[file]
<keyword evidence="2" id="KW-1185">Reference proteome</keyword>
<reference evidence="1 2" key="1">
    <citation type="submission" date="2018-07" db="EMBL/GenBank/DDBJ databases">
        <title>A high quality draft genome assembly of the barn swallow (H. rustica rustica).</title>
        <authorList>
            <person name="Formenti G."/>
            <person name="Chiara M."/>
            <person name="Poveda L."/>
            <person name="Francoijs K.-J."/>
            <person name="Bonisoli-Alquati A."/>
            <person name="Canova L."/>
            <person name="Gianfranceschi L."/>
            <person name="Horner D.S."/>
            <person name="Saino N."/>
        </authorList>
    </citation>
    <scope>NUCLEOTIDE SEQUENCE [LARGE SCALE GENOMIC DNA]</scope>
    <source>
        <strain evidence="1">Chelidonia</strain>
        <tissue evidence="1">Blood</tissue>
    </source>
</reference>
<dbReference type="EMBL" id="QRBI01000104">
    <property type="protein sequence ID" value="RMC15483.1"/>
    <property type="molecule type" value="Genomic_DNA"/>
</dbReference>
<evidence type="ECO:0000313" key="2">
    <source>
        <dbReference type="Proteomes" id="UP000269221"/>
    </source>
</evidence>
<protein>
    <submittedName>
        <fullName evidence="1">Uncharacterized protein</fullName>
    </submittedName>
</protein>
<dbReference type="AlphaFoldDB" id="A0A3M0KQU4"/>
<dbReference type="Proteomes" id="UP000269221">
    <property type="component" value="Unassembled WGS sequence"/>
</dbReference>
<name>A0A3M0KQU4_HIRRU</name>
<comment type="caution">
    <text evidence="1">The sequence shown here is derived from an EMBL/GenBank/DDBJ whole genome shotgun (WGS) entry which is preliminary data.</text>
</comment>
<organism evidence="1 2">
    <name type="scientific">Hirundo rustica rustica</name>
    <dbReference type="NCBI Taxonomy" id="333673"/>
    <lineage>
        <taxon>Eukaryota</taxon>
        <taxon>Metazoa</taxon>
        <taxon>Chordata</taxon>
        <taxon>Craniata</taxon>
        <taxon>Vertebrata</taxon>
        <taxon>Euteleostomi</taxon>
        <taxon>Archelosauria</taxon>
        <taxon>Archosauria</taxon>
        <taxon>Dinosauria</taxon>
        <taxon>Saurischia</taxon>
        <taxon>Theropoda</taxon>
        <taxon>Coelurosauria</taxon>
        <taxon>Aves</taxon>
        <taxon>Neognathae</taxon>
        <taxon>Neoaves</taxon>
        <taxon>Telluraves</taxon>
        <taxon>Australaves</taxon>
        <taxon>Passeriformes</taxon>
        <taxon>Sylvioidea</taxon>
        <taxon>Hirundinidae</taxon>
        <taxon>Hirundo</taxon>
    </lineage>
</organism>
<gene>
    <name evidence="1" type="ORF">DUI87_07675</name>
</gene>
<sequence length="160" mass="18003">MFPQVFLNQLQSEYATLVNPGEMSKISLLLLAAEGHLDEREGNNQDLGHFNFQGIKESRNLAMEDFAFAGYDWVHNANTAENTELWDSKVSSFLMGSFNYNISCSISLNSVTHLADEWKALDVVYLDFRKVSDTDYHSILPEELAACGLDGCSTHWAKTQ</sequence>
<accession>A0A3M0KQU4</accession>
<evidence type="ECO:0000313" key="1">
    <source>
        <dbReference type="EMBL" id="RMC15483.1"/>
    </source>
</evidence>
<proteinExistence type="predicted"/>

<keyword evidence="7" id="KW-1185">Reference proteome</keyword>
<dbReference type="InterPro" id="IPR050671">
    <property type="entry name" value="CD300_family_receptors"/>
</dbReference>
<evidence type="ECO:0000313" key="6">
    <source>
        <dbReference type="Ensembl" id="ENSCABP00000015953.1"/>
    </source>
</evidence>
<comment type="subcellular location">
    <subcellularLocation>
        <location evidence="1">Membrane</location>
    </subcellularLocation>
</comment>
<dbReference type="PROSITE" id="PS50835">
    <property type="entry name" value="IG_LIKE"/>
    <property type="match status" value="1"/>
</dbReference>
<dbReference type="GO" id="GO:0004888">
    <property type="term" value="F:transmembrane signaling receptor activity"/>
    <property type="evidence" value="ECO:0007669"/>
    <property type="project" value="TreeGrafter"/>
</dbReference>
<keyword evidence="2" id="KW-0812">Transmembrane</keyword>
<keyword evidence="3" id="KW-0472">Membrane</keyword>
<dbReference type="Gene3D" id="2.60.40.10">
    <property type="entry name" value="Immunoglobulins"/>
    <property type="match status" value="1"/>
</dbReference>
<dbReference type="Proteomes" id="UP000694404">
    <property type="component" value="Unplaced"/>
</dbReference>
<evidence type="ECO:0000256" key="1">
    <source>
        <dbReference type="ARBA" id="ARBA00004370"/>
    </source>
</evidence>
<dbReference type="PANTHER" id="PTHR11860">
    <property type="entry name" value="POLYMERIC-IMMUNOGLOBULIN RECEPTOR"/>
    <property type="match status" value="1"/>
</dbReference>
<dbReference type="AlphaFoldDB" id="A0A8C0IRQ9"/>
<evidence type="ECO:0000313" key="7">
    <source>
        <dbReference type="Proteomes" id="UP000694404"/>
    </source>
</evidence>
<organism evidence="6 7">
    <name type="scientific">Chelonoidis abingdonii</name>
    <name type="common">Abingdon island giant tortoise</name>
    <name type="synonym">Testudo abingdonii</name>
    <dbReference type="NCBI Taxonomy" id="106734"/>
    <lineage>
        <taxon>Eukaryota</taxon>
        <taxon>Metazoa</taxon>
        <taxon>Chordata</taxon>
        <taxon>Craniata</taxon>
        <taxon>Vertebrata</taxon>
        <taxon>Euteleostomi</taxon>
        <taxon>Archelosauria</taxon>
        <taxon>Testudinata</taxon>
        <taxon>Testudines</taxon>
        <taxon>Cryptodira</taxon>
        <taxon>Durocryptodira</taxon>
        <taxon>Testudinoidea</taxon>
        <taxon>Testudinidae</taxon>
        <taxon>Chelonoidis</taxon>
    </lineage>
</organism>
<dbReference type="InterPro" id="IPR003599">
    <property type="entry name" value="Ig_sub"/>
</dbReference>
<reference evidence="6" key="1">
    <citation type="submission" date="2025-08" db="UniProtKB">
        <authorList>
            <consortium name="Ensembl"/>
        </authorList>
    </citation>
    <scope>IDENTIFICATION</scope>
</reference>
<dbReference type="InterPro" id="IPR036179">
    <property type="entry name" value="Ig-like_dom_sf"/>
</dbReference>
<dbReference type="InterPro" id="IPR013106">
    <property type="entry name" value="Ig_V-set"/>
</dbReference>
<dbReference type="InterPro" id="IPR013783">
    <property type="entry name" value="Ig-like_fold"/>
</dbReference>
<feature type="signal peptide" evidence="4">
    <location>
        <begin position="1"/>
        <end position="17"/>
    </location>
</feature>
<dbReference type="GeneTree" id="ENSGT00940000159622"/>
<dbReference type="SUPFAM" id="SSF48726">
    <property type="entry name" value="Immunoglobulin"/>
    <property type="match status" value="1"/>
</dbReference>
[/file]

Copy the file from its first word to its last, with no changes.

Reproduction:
<keyword evidence="2" id="KW-1185">Reference proteome</keyword>
<reference evidence="1 2" key="1">
    <citation type="submission" date="2018-07" db="EMBL/GenBank/DDBJ databases">
        <title>A high quality draft genome assembly of the barn swallow (H. rustica rustica).</title>
        <authorList>
            <person name="Formenti G."/>
            <person name="Chiara M."/>
            <person name="Poveda L."/>
            <person name="Francoijs K.-J."/>
            <person name="Bonisoli-Alquati A."/>
            <person name="Canova L."/>
            <person name="Gianfranceschi L."/>
            <person name="Horner D.S."/>
            <person name="Saino N."/>
        </authorList>
    </citation>
    <scope>NUCLEOTIDE SEQUENCE [LARGE SCALE GENOMIC DNA]</scope>
    <source>
        <strain evidence="1">Chelidonia</strain>
        <tissue evidence="1">Blood</tissue>
    </source>
</reference>
<dbReference type="EMBL" id="QRBI01000104">
    <property type="protein sequence ID" value="RMC15483.1"/>
    <property type="molecule type" value="Genomic_DNA"/>
</dbReference>
<evidence type="ECO:0000313" key="2">
    <source>
        <dbReference type="Proteomes" id="UP000269221"/>
    </source>
</evidence>
<protein>
    <submittedName>
        <fullName evidence="1">Uncharacterized protein</fullName>
    </submittedName>
</protein>
<dbReference type="AlphaFoldDB" id="A0A3M0KQU4"/>
<dbReference type="Proteomes" id="UP000269221">
    <property type="component" value="Unassembled WGS sequence"/>
</dbReference>
<name>A0A3M0KQU4_HIRRU</name>
<comment type="caution">
    <text evidence="1">The sequence shown here is derived from an EMBL/GenBank/DDBJ whole genome shotgun (WGS) entry which is preliminary data.</text>
</comment>
<organism evidence="1 2">
    <name type="scientific">Hirundo rustica rustica</name>
    <dbReference type="NCBI Taxonomy" id="333673"/>
    <lineage>
        <taxon>Eukaryota</taxon>
        <taxon>Metazoa</taxon>
        <taxon>Chordata</taxon>
        <taxon>Craniata</taxon>
        <taxon>Vertebrata</taxon>
        <taxon>Euteleostomi</taxon>
        <taxon>Archelosauria</taxon>
        <taxon>Archosauria</taxon>
        <taxon>Dinosauria</taxon>
        <taxon>Saurischia</taxon>
        <taxon>Theropoda</taxon>
        <taxon>Coelurosauria</taxon>
        <taxon>Aves</taxon>
        <taxon>Neognathae</taxon>
        <taxon>Neoaves</taxon>
        <taxon>Telluraves</taxon>
        <taxon>Australaves</taxon>
        <taxon>Passeriformes</taxon>
        <taxon>Sylvioidea</taxon>
        <taxon>Hirundinidae</taxon>
        <taxon>Hirundo</taxon>
    </lineage>
</organism>
<gene>
    <name evidence="1" type="ORF">DUI87_07675</name>
</gene>
<sequence length="160" mass="18003">MFPQVFLNQLQSEYATLVNPGEMSKISLLLLAAEGHLDEREGNNQDLGHFNFQGIKESRNLAMEDFAFAGYDWVHNANTAENTELWDSKVSSFLMGSFNYNISCSISLNSVTHLADEWKALDVVYLDFRKVSDTDYHSILPEELAACGLDGCSTHWAKTQ</sequence>
<accession>A0A3M0KQU4</accession>
<evidence type="ECO:0000313" key="1">
    <source>
        <dbReference type="EMBL" id="RMC15483.1"/>
    </source>
</evidence>
<proteinExistence type="predicted"/>

<keyword evidence="7" id="KW-1185">Reference proteome</keyword>
<dbReference type="InterPro" id="IPR050671">
    <property type="entry name" value="CD300_family_receptors"/>
</dbReference>
<evidence type="ECO:0000313" key="6">
    <source>
        <dbReference type="Ensembl" id="ENSCABP00000015953.1"/>
    </source>
</evidence>
<comment type="subcellular location">
    <subcellularLocation>
        <location evidence="1">Membrane</location>
    </subcellularLocation>
</comment>
<dbReference type="PROSITE" id="PS50835">
    <property type="entry name" value="IG_LIKE"/>
    <property type="match status" value="1"/>
</dbReference>
<dbReference type="GO" id="GO:0004888">
    <property type="term" value="F:transmembrane signaling receptor activity"/>
    <property type="evidence" value="ECO:0007669"/>
    <property type="project" value="TreeGrafter"/>
</dbReference>
<keyword evidence="2" id="KW-0812">Transmembrane</keyword>
<keyword evidence="3" id="KW-0472">Membrane</keyword>
<dbReference type="Gene3D" id="2.60.40.10">
    <property type="entry name" value="Immunoglobulins"/>
    <property type="match status" value="1"/>
</dbReference>
<dbReference type="Proteomes" id="UP000694404">
    <property type="component" value="Unplaced"/>
</dbReference>
<evidence type="ECO:0000256" key="1">
    <source>
        <dbReference type="ARBA" id="ARBA00004370"/>
    </source>
</evidence>
<dbReference type="PANTHER" id="PTHR11860">
    <property type="entry name" value="POLYMERIC-IMMUNOGLOBULIN RECEPTOR"/>
    <property type="match status" value="1"/>
</dbReference>
<dbReference type="AlphaFoldDB" id="A0A8C0IRQ9"/>
<evidence type="ECO:0000313" key="7">
    <source>
        <dbReference type="Proteomes" id="UP000694404"/>
    </source>
</evidence>
<organism evidence="6 7">
    <name type="scientific">Chelonoidis abingdonii</name>
    <name type="common">Abingdon island giant tortoise</name>
    <name type="synonym">Testudo abingdonii</name>
    <dbReference type="NCBI Taxonomy" id="106734"/>
    <lineage>
        <taxon>Eukaryota</taxon>
        <taxon>Metazoa</taxon>
        <taxon>Chordata</taxon>
        <taxon>Craniata</taxon>
        <taxon>Vertebrata</taxon>
        <taxon>Euteleostomi</taxon>
        <taxon>Archelosauria</taxon>
        <taxon>Testudinata</taxon>
        <taxon>Testudines</taxon>
        <taxon>Cryptodira</taxon>
        <taxon>Durocryptodira</taxon>
        <taxon>Testudinoidea</taxon>
        <taxon>Testudinidae</taxon>
        <taxon>Chelonoidis</taxon>
    </lineage>
</organism>
<dbReference type="InterPro" id="IPR003599">
    <property type="entry name" value="Ig_sub"/>
</dbReference>
<reference evidence="6" key="1">
    <citation type="submission" date="2025-08" db="UniProtKB">
        <authorList>
            <consortium name="Ensembl"/>
        </authorList>
    </citation>
    <scope>IDENTIFICATION</scope>
</reference>
<dbReference type="InterPro" id="IPR036179">
    <property type="entry name" value="Ig-like_dom_sf"/>
</dbReference>
<dbReference type="InterPro" id="IPR013106">
    <property type="entry name" value="Ig_V-set"/>
</dbReference>
<dbReference type="InterPro" id="IPR013783">
    <property type="entry name" value="Ig-like_fold"/>
</dbReference>
<feature type="signal peptide" evidence="4">
    <location>
        <begin position="1"/>
        <end position="17"/>
    </location>
</feature>
<dbReference type="GeneTree" id="ENSGT00940000159622"/>
<dbReference type="SUPFAM" id="SSF48726">
    <property type="entry name" value="Immunoglobulin"/>
    <property type="match status" value="1"/>
</dbReference>